Fri, Nov 02 2012. 05 44 PM IST

The simmering ‘tandoor’

The director of ‘Luv Shuv Tey Chicken Khurana’ on projecting a different Punjab
Udita Jhunjhunwala

Sameer Sharma makes his directorial debut with Luv Shuv Tey Chicken Khurana
Q&A | Sameer Sharma
His maternal grandfather was singer Mukesh and his paternal grandfather, film distributor B.M. Sharma, but debutant director Sameer Sharma’s father preferred the hospitality industry to the film industry. So it’s no coincidence that 40-year-old Sharma’s film Luv Shuv Tey Chicken Khurana blends food and film. Set in a robustly Punjabi milieu, this comedy has Kunal Kapoor and Huma Qureshi in the lead roles. Edited excerpts from an interview with Sharma:
Your film education must have begun at an early age.
Besides my two grandfathers being in the film industry, producer Romesh Sharma is my uncle. My college was movie sets and studios. Mukesh Mills, Shekhar Kapur’s and Mukul Anand’s sets were my classrooms. I started as an assistant director on Dilwale Dulhania Le Jayenge and Dil To Pagal Hai, and then I wrote Swades, Bhoot and Khoya Khoya Chand and dialogues for Raincoat. It took me some time, but now I have directed my first film. I think it takes time to understand oneself and become ready to direct.
Where did the idea for this family food comedy come from?
The writer Sumit Bhateja, actor Kunal Kapoor and I were developing this idea as a Punjabi language film, but when Anurag Kashyap and UTV came on board as producers, they felt it had the potential to reach a wider audience. So we made it in Hindi but there is still a lot of Punjabi in it, especially as that is how the film was also cast. The smattering of Punjabi makes the situations more real.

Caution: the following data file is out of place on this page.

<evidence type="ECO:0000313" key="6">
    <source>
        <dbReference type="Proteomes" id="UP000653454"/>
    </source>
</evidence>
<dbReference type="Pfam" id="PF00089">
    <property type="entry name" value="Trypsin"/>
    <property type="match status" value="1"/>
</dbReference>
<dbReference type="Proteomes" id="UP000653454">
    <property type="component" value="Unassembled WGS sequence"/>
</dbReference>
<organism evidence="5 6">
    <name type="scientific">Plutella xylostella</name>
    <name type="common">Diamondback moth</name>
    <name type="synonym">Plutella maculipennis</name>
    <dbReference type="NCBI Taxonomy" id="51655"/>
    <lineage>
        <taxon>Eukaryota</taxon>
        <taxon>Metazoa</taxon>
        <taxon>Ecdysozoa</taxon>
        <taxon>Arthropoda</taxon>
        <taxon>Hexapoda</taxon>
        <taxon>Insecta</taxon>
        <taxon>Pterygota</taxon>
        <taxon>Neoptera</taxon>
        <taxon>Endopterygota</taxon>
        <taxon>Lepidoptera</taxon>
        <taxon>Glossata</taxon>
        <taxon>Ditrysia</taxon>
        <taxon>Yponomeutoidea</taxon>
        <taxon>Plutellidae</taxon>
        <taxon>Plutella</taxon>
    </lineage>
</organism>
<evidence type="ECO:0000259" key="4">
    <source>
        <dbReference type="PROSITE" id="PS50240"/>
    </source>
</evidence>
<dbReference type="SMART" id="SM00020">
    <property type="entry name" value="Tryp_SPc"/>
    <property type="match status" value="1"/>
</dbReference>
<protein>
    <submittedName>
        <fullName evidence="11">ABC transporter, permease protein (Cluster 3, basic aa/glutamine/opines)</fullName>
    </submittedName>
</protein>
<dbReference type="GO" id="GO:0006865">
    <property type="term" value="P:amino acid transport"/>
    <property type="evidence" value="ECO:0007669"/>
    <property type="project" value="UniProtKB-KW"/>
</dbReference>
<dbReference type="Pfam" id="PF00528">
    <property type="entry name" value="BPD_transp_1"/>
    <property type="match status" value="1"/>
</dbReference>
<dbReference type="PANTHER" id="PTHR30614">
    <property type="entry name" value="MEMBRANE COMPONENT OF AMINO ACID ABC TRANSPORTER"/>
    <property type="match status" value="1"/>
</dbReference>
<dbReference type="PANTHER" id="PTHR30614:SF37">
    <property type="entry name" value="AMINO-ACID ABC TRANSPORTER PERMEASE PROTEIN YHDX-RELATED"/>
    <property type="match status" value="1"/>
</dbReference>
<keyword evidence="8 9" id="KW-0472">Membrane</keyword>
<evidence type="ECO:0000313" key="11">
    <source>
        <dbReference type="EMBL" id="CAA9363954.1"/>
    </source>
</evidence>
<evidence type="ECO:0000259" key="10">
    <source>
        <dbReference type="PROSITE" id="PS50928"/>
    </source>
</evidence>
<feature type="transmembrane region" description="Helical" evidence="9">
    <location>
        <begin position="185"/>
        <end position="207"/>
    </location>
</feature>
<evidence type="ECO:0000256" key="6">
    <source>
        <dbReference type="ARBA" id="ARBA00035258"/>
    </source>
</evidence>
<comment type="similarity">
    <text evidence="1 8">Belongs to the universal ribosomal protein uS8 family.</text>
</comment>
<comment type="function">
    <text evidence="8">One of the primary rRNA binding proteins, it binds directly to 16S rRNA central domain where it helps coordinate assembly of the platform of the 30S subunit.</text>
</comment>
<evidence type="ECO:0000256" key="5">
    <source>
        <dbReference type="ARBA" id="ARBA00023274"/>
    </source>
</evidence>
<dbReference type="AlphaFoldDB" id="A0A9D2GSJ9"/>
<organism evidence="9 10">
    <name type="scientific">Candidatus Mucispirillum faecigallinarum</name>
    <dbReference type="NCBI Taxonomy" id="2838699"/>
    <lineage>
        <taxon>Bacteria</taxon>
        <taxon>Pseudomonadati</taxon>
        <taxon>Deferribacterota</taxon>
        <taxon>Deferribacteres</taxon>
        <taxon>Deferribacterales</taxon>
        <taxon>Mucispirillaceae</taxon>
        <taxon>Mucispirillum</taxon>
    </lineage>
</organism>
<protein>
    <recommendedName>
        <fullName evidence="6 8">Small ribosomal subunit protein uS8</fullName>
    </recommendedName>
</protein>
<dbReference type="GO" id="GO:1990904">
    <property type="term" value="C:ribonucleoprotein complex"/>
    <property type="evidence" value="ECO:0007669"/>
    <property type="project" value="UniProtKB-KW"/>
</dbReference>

Big Bollywood films like ‘Singh is Kinng’, ‘Yamla Pagla Deewana’, depict Punjabis in a similar way. Will your film be any different?
No, we have tried to make it seem real, and this comes from the fact that Sumit, Kunal and I are Punjabi. Also you make it real by not casting Akshay Kumar and Katrina Kaif in it and by not making Paresh Rawal and Boman Irani play sardars. You cast Vinod Nagpal, Rajesh Sharma, Rahul Bagga and create as authentic a world as possible. I spent months in Punjab getting to know the place and we have borrowed many details from Sumit’s life as well as what I have observed of my own family. Plus the humour is situational and not written as gags. It’s organic and simple, like Hrishikesh Mukherjee or Rajkumar Hirani’s films.
Besides extracting the secret family recipe of Chicken Khurana from a dying man, what else is your film about?
Yes, it’s the story of home, of homecoming, of ghar ka khana (home-cooked food). It’s about how, while trying to find the recipe, along the way Omi (Kunal Kapoor) also finds love and himself. Chicken Khurana is a family entertainer in the classic Hrishikesh Mukherjee mould. He has been a great influence and inspiration. Food is an obsession in small towns and villages. We have taken that idea and done something with it—like the thrill of finding the recipe. And en route you find other things, like love, which you only find at home.
Do you cook or is there a secret Sharma recipe?
I don’t cook, but I would like to learn. In our home in Delhi, our family khansama Dayaramji’s tandoori parathas and food were legendary. When B.R. Chopra, Amitabh Bachchan or Shashi Kapoor would come to Delhi, they would come home to meet my grandfather and for Dayaram’s food. My father was a hotelier and ran a restaurant in South Africa where I also worked, waiting tables, etc. I have always been fascinated by how food and the quest for the next great dish can make people so happy.
After the release, anything cooking?
Yes, I am working on another script, which is a dark take on the world of music. I plan to make more movies, continue having fun and continue learning.
Luv Shuv Tey Chicken Khurana releases on 2 November.